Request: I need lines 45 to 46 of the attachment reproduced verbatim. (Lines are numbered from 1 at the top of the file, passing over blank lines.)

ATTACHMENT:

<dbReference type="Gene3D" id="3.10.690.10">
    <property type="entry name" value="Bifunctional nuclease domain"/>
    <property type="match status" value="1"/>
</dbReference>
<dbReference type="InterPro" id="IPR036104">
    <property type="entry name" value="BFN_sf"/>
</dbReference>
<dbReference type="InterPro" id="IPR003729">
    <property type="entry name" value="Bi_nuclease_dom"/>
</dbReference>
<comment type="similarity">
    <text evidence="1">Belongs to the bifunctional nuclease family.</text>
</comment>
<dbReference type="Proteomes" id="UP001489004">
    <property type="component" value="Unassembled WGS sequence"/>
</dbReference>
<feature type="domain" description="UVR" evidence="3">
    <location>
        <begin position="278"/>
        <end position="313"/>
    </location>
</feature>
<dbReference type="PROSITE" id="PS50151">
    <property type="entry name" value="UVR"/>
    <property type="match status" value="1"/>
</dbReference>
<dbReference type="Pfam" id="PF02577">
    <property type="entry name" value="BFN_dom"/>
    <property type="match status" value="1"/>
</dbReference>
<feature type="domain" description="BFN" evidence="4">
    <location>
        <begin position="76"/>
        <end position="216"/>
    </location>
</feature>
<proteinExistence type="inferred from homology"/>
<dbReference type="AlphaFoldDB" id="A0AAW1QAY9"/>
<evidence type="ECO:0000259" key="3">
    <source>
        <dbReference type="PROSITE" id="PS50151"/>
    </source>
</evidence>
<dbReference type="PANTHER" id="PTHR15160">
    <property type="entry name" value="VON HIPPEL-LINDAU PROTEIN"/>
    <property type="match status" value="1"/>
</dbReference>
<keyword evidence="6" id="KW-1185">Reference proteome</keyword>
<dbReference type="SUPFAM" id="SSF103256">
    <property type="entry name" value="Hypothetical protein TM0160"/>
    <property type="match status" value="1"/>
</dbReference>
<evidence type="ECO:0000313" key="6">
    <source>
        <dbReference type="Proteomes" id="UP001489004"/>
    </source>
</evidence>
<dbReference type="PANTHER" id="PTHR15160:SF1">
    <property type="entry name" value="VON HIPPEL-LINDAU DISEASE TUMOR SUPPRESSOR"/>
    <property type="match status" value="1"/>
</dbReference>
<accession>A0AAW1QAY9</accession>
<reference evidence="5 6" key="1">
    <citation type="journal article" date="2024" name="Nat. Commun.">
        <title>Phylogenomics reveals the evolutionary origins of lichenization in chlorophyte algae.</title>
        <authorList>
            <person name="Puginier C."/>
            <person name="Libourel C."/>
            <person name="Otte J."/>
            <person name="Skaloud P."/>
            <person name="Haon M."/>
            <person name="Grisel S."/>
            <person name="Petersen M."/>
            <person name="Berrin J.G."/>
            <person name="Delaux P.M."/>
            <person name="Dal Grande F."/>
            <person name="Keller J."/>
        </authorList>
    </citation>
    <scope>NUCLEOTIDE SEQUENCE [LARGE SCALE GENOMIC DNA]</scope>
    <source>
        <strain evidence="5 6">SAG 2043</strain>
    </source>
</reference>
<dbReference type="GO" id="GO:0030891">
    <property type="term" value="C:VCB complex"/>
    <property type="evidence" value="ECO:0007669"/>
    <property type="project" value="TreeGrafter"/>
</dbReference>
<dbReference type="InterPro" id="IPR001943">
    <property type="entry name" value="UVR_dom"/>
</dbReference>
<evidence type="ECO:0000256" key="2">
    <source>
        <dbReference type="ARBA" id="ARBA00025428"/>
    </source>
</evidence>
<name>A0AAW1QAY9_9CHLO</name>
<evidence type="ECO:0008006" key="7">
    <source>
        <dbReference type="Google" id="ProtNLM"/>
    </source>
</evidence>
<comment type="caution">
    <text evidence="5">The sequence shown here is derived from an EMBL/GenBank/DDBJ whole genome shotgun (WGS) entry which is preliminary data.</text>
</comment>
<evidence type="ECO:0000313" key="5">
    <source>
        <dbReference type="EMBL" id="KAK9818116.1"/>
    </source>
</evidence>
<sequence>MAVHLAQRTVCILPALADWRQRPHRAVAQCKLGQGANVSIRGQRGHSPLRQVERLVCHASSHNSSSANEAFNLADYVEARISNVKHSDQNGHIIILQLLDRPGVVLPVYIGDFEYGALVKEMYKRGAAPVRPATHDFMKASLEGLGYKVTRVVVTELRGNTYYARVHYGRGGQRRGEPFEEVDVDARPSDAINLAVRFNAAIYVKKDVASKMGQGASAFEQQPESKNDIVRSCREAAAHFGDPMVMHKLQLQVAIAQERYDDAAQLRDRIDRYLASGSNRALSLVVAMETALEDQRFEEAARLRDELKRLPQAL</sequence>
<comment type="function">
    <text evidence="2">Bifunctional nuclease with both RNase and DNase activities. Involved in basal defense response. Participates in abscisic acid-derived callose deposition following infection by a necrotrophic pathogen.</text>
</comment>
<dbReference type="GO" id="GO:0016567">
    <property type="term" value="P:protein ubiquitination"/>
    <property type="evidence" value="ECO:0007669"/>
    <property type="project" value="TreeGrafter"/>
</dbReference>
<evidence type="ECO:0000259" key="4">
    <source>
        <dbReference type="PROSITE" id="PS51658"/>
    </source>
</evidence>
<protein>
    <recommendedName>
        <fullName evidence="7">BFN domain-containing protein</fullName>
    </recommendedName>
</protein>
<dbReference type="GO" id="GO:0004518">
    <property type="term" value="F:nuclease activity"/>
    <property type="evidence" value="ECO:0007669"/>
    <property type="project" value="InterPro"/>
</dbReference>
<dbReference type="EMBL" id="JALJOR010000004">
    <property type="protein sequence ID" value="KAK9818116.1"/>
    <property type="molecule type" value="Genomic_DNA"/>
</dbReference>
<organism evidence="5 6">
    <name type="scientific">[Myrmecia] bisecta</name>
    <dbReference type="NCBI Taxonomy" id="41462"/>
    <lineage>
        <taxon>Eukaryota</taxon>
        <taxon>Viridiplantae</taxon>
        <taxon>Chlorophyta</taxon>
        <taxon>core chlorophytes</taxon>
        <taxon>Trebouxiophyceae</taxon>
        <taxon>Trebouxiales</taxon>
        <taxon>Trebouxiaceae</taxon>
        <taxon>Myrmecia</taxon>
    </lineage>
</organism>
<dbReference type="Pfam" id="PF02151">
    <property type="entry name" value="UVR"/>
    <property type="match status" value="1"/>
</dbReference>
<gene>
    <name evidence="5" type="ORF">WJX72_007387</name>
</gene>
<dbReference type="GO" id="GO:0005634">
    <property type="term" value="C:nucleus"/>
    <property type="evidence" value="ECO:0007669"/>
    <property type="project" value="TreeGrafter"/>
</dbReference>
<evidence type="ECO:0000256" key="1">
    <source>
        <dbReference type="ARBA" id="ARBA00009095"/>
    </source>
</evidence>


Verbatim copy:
    <property type="entry name" value="VON HIPPEL-LINDAU PROTEIN"/>
    <property type="match status" value="1"/>